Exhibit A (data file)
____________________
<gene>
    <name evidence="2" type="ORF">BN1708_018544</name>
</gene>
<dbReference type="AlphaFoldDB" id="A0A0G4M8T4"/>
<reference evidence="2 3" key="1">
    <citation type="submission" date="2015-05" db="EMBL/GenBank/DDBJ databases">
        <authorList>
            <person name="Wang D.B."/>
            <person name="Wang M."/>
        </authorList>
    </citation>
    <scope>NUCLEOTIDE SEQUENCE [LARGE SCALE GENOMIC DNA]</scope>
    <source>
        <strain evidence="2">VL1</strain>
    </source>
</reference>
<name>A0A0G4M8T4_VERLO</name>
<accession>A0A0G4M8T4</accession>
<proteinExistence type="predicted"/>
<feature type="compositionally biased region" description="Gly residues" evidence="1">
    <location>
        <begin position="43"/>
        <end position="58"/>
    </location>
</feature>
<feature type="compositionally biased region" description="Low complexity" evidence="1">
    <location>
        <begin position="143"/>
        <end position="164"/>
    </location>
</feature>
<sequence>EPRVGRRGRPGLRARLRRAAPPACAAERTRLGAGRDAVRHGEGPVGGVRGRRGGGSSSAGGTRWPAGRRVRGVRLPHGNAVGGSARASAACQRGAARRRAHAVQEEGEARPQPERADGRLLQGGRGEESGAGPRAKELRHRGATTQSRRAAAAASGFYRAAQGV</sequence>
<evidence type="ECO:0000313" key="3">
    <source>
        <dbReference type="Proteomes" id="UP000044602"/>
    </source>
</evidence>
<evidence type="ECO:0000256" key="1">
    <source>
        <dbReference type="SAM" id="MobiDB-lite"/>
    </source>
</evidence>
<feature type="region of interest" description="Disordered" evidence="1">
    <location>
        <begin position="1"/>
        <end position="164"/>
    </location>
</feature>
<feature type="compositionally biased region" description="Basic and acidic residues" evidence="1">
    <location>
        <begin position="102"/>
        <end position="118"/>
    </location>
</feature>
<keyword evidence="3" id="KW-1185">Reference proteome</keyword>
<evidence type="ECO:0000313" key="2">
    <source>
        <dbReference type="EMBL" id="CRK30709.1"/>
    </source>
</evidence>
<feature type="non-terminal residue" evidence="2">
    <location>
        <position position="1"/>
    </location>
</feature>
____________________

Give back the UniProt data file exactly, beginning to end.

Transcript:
<gene>
    <name evidence="2" type="ORF">BN1708_018544</name>
</gene>
<dbReference type="AlphaFoldDB" id="A0A0G4M8T4"/>
<reference evidence="2 3" key="1">
    <citation type="submission" date="2015-05" db="EMBL/GenBank/DDBJ databases">
        <authorList>
            <person name="Wang D.B."/>
            <person name="Wang M."/>
        </authorList>
    </citation>
    <scope>NUCLEOTIDE SEQUENCE [LARGE SCALE GENOMIC DNA]</scope>
    <source>
        <strain evidence="2">VL1</strain>
    </source>
</reference>
<name>A0A0G4M8T4_VERLO</name>
<accession>A0A0G4M8T4</accession>
<proteinExistence type="predicted"/>
<feature type="compositionally biased region" description="Gly residues" evidence="1">
    <location>
        <begin position="43"/>
        <end position="58"/>
    </location>
</feature>
<feature type="compositionally biased region" description="Low complexity" evidence="1">
    <location>
        <begin position="143"/>
        <end position="164"/>
    </location>
</feature>
<sequence>EPRVGRRGRPGLRARLRRAAPPACAAERTRLGAGRDAVRHGEGPVGGVRGRRGGGSSSAGGTRWPAGRRVRGVRLPHGNAVGGSARASAACQRGAARRRAHAVQEEGEARPQPERADGRLLQGGRGEESGAGPRAKELRHRGATTQSRRAAAAASGFYRAAQGV</sequence>
<evidence type="ECO:0000313" key="3">
    <source>
        <dbReference type="Proteomes" id="UP000044602"/>
    </source>
</evidence>
<evidence type="ECO:0000256" key="1">
    <source>
        <dbReference type="SAM" id="MobiDB-lite"/>
    </source>
</evidence>
<feature type="region of interest" description="Disordered" evidence="1">
    <location>
        <begin position="1"/>
        <end position="164"/>
    </location>
</feature>
<feature type="compositionally biased region" description="Basic and acidic residues" evidence="1">
    <location>
        <begin position="102"/>
        <end position="118"/>
    </location>
</feature>
<keyword evidence="3" id="KW-1185">Reference proteome</keyword>
<evidence type="ECO:0000313" key="2">
    <source>
        <dbReference type="EMBL" id="CRK30709.1"/>
    </source>
</evidence>
<feature type="non-terminal residue" evidence="2">
    <location>
        <position position="1"/>
    </location>
</feature>